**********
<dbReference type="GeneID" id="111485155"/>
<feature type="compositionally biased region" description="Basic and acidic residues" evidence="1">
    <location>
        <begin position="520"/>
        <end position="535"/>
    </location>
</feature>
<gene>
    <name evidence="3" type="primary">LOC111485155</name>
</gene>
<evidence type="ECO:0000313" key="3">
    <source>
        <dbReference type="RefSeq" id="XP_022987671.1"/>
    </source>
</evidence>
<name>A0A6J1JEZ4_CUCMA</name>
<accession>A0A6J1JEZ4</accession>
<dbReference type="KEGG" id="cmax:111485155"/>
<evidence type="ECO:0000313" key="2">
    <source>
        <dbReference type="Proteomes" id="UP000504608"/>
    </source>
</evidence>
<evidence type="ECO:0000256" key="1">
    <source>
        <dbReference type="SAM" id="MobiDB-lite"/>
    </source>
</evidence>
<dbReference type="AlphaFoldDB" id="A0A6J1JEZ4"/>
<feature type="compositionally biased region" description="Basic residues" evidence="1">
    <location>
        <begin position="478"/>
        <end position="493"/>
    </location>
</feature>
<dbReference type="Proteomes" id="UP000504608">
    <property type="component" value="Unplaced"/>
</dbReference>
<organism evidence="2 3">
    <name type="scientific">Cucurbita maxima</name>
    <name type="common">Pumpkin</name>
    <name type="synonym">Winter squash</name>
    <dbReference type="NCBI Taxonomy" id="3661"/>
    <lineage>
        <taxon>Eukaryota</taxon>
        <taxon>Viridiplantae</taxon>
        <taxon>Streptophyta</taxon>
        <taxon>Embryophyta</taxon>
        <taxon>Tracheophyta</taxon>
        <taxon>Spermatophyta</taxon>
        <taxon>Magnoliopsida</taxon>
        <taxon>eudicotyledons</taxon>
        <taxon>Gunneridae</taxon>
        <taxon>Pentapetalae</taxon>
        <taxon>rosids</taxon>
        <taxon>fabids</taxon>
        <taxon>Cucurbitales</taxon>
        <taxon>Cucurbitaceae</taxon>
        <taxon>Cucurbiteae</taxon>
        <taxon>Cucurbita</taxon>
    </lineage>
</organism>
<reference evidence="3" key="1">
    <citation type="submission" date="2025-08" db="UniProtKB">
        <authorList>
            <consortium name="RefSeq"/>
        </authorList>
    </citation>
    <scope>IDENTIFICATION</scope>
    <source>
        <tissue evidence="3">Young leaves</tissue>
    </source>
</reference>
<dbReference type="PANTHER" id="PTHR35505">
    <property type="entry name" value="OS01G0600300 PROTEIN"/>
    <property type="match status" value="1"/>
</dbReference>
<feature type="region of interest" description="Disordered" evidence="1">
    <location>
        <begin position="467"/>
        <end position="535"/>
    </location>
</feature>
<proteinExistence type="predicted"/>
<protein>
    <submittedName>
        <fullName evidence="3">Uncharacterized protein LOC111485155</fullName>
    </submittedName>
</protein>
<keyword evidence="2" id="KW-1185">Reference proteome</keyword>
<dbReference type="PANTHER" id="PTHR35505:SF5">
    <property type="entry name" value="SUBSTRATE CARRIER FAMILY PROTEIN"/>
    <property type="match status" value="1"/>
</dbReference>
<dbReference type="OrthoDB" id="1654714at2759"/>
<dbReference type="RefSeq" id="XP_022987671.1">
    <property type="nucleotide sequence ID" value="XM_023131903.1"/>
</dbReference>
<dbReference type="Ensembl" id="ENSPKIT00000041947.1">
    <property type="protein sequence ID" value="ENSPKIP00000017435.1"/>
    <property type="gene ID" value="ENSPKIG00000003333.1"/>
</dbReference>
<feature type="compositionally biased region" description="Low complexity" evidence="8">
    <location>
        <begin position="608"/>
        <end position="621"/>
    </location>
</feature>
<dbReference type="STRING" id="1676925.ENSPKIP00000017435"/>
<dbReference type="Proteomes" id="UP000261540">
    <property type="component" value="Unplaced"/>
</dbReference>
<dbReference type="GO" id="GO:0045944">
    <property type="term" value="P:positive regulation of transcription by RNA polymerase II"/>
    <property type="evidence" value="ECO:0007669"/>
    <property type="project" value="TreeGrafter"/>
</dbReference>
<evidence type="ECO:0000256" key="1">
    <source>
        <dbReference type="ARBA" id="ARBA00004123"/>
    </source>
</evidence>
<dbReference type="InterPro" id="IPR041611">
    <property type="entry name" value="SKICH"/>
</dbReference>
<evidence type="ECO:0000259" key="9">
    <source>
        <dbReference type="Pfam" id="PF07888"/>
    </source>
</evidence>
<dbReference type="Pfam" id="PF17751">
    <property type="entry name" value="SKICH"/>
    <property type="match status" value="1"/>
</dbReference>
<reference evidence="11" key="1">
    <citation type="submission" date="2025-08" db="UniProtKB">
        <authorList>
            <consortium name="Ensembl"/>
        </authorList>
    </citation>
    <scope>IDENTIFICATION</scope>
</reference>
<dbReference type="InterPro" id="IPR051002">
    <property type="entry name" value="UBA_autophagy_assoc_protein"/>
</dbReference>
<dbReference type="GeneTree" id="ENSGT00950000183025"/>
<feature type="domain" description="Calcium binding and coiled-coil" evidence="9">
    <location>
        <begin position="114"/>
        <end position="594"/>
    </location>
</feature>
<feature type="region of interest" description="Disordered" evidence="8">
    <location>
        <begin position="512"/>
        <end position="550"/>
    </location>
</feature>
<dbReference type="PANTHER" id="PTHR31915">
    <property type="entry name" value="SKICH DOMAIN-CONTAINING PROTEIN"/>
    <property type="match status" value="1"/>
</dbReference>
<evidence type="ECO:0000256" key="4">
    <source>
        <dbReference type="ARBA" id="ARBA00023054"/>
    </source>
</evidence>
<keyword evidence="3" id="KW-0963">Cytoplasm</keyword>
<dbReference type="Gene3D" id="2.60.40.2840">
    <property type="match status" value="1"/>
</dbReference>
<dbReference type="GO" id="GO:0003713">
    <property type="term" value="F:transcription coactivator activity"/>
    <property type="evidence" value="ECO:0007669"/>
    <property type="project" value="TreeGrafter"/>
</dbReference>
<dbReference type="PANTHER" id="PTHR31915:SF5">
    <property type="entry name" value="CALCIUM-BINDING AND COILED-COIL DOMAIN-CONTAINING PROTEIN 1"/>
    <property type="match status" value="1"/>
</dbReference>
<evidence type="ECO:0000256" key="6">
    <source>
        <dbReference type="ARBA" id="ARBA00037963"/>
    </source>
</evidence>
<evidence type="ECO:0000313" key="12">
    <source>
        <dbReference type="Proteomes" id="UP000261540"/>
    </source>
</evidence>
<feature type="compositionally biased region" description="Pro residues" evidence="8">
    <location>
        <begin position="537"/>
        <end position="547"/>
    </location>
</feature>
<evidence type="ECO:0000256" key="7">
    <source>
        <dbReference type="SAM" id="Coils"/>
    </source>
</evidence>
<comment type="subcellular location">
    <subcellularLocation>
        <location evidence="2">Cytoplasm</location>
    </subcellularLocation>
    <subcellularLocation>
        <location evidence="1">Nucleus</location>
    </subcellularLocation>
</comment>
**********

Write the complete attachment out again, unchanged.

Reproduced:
<dbReference type="GeneID" id="111485155"/>
<feature type="compositionally biased region" description="Basic and acidic residues" evidence="1">
    <location>
        <begin position="520"/>
        <end position="535"/>
    </location>
</feature>
<gene>
    <name evidence="3" type="primary">LOC111485155</name>
</gene>
<evidence type="ECO:0000313" key="3">
    <source>
        <dbReference type="RefSeq" id="XP_022987671.1"/>
    </source>
</evidence>
<name>A0A6J1JEZ4_CUCMA</name>
<accession>A0A6J1JEZ4</accession>
<dbReference type="KEGG" id="cmax:111485155"/>
<evidence type="ECO:0000313" key="2">
    <source>
        <dbReference type="Proteomes" id="UP000504608"/>
    </source>
</evidence>
<evidence type="ECO:0000256" key="1">
    <source>
        <dbReference type="SAM" id="MobiDB-lite"/>
    </source>
</evidence>
<dbReference type="AlphaFoldDB" id="A0A6J1JEZ4"/>
<feature type="compositionally biased region" description="Basic residues" evidence="1">
    <location>
        <begin position="478"/>
        <end position="493"/>
    </location>
</feature>
<dbReference type="Proteomes" id="UP000504608">
    <property type="component" value="Unplaced"/>
</dbReference>
<organism evidence="2 3">
    <name type="scientific">Cucurbita maxima</name>
    <name type="common">Pumpkin</name>
    <name type="synonym">Winter squash</name>
    <dbReference type="NCBI Taxonomy" id="3661"/>
    <lineage>
        <taxon>Eukaryota</taxon>
        <taxon>Viridiplantae</taxon>
        <taxon>Streptophyta</taxon>
        <taxon>Embryophyta</taxon>
        <taxon>Tracheophyta</taxon>
        <taxon>Spermatophyta</taxon>
        <taxon>Magnoliopsida</taxon>
        <taxon>eudicotyledons</taxon>
        <taxon>Gunneridae</taxon>
        <taxon>Pentapetalae</taxon>
        <taxon>rosids</taxon>
        <taxon>fabids</taxon>
        <taxon>Cucurbitales</taxon>
        <taxon>Cucurbitaceae</taxon>
        <taxon>Cucurbiteae</taxon>
        <taxon>Cucurbita</taxon>
    </lineage>
</organism>
<reference evidence="3" key="1">
    <citation type="submission" date="2025-08" db="UniProtKB">
        <authorList>
            <consortium name="RefSeq"/>
        </authorList>
    </citation>
    <scope>IDENTIFICATION</scope>
    <source>
        <tissue evidence="3">Young leaves</tissue>
    </source>
</reference>
<dbReference type="PANTHER" id="PTHR35505">
    <property type="entry name" value="OS01G0600300 PROTEIN"/>
    <property type="match status" value="1"/>
</dbReference>
<feature type="region of interest" description="Disordered" evidence="1">
    <location>
        <begin position="467"/>
        <end position="535"/>
    </location>
</feature>
<proteinExistence type="predicted"/>
<protein>
    <submittedName>
        <fullName evidence="3">Uncharacterized protein LOC111485155</fullName>
    </submittedName>
</protein>
<keyword evidence="2" id="KW-1185">Reference proteome</keyword>
<dbReference type="PANTHER" id="PTHR35505:SF5">
    <property type="entry name" value="SUBSTRATE CARRIER FAMILY PROTEIN"/>
    <property type="match status" value="1"/>
</dbReference>
<dbReference type="OrthoDB" id="1654714at2759"/>
<dbReference type="RefSeq" id="XP_022987671.1">
    <property type="nucleotide sequence ID" value="XM_023131903.1"/>
</dbReference>
<dbReference type="Ensembl" id="ENSPKIT00000041947.1">
    <property type="protein sequence ID" value="ENSPKIP00000017435.1"/>
    <property type="gene ID" value="ENSPKIG00000003333.1"/>
</dbReference>
<feature type="compositionally biased region" description="Low complexity" evidence="8">
    <location>
        <begin position="608"/>
        <end position="621"/>
    </location>
</feature>
<dbReference type="STRING" id="1676925.ENSPKIP00000017435"/>
<dbReference type="Proteomes" id="UP000261540">
    <property type="component" value="Unplaced"/>
</dbReference>
<dbReference type="GO" id="GO:0045944">
    <property type="term" value="P:positive regulation of transcription by RNA polymerase II"/>
    <property type="evidence" value="ECO:0007669"/>
    <property type="project" value="TreeGrafter"/>
</dbReference>
<evidence type="ECO:0000256" key="1">
    <source>
        <dbReference type="ARBA" id="ARBA00004123"/>
    </source>
</evidence>
<dbReference type="InterPro" id="IPR041611">
    <property type="entry name" value="SKICH"/>
</dbReference>
<evidence type="ECO:0000259" key="9">
    <source>
        <dbReference type="Pfam" id="PF07888"/>
    </source>
</evidence>
<dbReference type="Pfam" id="PF17751">
    <property type="entry name" value="SKICH"/>
    <property type="match status" value="1"/>
</dbReference>
<reference evidence="11" key="1">
    <citation type="submission" date="2025-08" db="UniProtKB">
        <authorList>
            <consortium name="Ensembl"/>
        </authorList>
    </citation>
    <scope>IDENTIFICATION</scope>
</reference>
<dbReference type="InterPro" id="IPR051002">
    <property type="entry name" value="UBA_autophagy_assoc_protein"/>
</dbReference>
<dbReference type="GeneTree" id="ENSGT00950000183025"/>
<feature type="domain" description="Calcium binding and coiled-coil" evidence="9">
    <location>
        <begin position="114"/>
        <end position="594"/>
    </location>
</feature>
<feature type="region of interest" description="Disordered" evidence="8">
    <location>
        <begin position="512"/>
        <end position="550"/>
    </location>
</feature>
<dbReference type="PANTHER" id="PTHR31915">
    <property type="entry name" value="SKICH DOMAIN-CONTAINING PROTEIN"/>
    <property type="match status" value="1"/>
</dbReference>
<evidence type="ECO:0000256" key="4">
    <source>
        <dbReference type="ARBA" id="ARBA00023054"/>
    </source>
</evidence>
<keyword evidence="3" id="KW-0963">Cytoplasm</keyword>
<dbReference type="Gene3D" id="2.60.40.2840">
    <property type="match status" value="1"/>
</dbReference>
<dbReference type="GO" id="GO:0003713">
    <property type="term" value="F:transcription coactivator activity"/>
    <property type="evidence" value="ECO:0007669"/>
    <property type="project" value="TreeGrafter"/>
</dbReference>
<dbReference type="PANTHER" id="PTHR31915:SF5">
    <property type="entry name" value="CALCIUM-BINDING AND COILED-COIL DOMAIN-CONTAINING PROTEIN 1"/>
    <property type="match status" value="1"/>
</dbReference>
<evidence type="ECO:0000256" key="6">
    <source>
        <dbReference type="ARBA" id="ARBA00037963"/>
    </source>
</evidence>
<evidence type="ECO:0000313" key="12">
    <source>
        <dbReference type="Proteomes" id="UP000261540"/>
    </source>
</evidence>
<feature type="compositionally biased region" description="Pro residues" evidence="8">
    <location>
        <begin position="537"/>
        <end position="547"/>
    </location>
</feature>
<evidence type="ECO:0000256" key="7">
    <source>
        <dbReference type="SAM" id="Coils"/>
    </source>
</evidence>
<comment type="subcellular location">
    <subcellularLocation>
        <location evidence="2">Cytoplasm</location>
    </subcellularLocation>
    <subcellularLocation>
        <location evidence="1">Nucleus</location>
    </subcellularLocation>
</comment>